Parliamentarians are elected by the people (constituents) of a particular region (such as an electorate) to represent their interests. They make decisions in federal, state or territory parliaments and undertake activities in their local electorates.
There are no specific education requirements to become a parliamentarian, but it helps to have a broad educational background. Most parliamentarians have already established successful careers in other fields, such as law, business, agriculture, economics, industrial relations or community services, before standing for election. They may also have had previous experience as councillors, who perform many of the same tasks as parliamentarians at the local government council level. Parliamentary skills are usually developed on the job and through day-to-day contact with colleagues and party officials. Entry to this occupation may be improved if you have a degree in political science, law, business, economics or an area in the humanities, such as English or history. To get into these courses you usually need to gain your Senior Secondary Certificate of Education. Most universities in Australia offer degrees in these areas. Universities have different prerequisites and some have flexible entry requirements or offer external study. Contact the institutions you are interested in for more information. See the separate entries for Economist, Lawyer, Public Servant - State Government and Trade Union Official for relevant education and training requirements.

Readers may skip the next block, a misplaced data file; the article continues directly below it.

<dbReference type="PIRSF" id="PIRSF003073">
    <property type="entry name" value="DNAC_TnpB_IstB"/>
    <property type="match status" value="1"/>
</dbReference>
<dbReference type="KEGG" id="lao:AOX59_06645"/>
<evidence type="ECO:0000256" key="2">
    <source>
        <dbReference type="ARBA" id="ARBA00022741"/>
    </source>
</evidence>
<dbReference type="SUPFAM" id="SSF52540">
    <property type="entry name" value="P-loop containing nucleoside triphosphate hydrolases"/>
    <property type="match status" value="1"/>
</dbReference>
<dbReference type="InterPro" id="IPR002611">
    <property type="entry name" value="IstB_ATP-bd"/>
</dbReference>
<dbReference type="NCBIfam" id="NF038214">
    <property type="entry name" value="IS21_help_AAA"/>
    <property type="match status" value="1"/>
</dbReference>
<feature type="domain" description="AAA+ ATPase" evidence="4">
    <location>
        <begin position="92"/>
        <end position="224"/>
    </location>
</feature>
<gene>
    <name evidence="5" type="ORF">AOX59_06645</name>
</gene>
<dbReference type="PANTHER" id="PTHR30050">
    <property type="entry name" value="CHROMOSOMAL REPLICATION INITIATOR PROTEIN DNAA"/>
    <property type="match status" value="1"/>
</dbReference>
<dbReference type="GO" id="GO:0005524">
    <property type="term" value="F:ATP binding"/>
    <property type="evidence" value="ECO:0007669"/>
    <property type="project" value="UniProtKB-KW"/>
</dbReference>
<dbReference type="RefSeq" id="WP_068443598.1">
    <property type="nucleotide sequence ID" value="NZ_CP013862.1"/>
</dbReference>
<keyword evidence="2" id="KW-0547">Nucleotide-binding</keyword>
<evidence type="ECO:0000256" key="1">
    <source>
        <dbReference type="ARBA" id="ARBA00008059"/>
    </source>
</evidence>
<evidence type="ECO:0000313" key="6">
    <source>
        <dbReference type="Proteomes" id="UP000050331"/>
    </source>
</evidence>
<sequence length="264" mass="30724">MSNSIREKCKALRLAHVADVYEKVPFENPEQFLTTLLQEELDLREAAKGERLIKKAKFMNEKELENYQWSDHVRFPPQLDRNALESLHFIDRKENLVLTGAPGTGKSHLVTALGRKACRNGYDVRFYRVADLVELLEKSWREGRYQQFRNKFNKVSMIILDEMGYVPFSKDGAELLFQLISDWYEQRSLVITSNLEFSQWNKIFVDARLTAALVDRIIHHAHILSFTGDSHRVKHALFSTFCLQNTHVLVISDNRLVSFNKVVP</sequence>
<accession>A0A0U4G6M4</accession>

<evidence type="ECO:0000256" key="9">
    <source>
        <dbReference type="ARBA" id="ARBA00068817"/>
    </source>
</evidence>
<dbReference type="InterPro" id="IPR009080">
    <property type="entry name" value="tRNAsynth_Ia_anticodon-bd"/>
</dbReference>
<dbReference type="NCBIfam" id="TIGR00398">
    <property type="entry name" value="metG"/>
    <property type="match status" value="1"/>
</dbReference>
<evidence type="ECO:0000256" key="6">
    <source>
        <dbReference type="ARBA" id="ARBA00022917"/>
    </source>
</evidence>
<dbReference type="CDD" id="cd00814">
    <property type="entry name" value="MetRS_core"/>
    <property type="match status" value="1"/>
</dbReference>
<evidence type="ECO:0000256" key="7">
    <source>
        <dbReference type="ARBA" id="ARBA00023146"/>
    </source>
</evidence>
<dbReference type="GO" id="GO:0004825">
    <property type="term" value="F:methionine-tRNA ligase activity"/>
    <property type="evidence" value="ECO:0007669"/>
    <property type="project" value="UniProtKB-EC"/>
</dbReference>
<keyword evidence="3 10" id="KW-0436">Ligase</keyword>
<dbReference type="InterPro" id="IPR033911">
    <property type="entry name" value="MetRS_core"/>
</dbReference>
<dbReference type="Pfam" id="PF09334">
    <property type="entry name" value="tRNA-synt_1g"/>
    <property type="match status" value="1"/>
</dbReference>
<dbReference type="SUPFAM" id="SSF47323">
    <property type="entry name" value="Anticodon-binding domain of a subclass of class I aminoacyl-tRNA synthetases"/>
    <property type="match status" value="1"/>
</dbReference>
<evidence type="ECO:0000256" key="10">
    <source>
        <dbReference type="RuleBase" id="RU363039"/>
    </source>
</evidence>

Parliamentarians may perform the following tasks:
Parliamentarians have a high level of personal contact with the public. Elected parliamentarians tend to spend most of their time working with constituents who are seeking assistance with issues such as pensions, taxation, immigration, education, health services, visas and other matters of public concern.
Most parliamentarians in Australia are members of political parties. To be elected to parliament as a member of a political party you must first be pre-selected by the party to represent them in your electorate. You can also stand for election as an independent candidate. Parliamentarians are generally well paid, but have no long-term employment security. The position of local government councillor is usually unpaid. Parliamentarians who gain extensive experience and develop a high profile in parliament and in the community can, if they are a member of a party in government, be promoted to ministerial positions. Ministers are responsible for managing a particular area of government such as defence or education. Experienced parliamentarians in opposition parties can become shadow ministers, who are responsible for developing their partyâ€™s policies and leading debate in a particular area of government. Familiarity with specialist areas such as economics, finance, tourism and industrial relations may be advantageous to parliamentarians who are seeking particular portfolios. Parliamentarians chosen to lead their party can become Prime Minister, Premier or Chief Minister if their party is elected to form government. Advancement to these levels of responsibility is dependent on talent, interpersonal skills, perseverance and years of experience.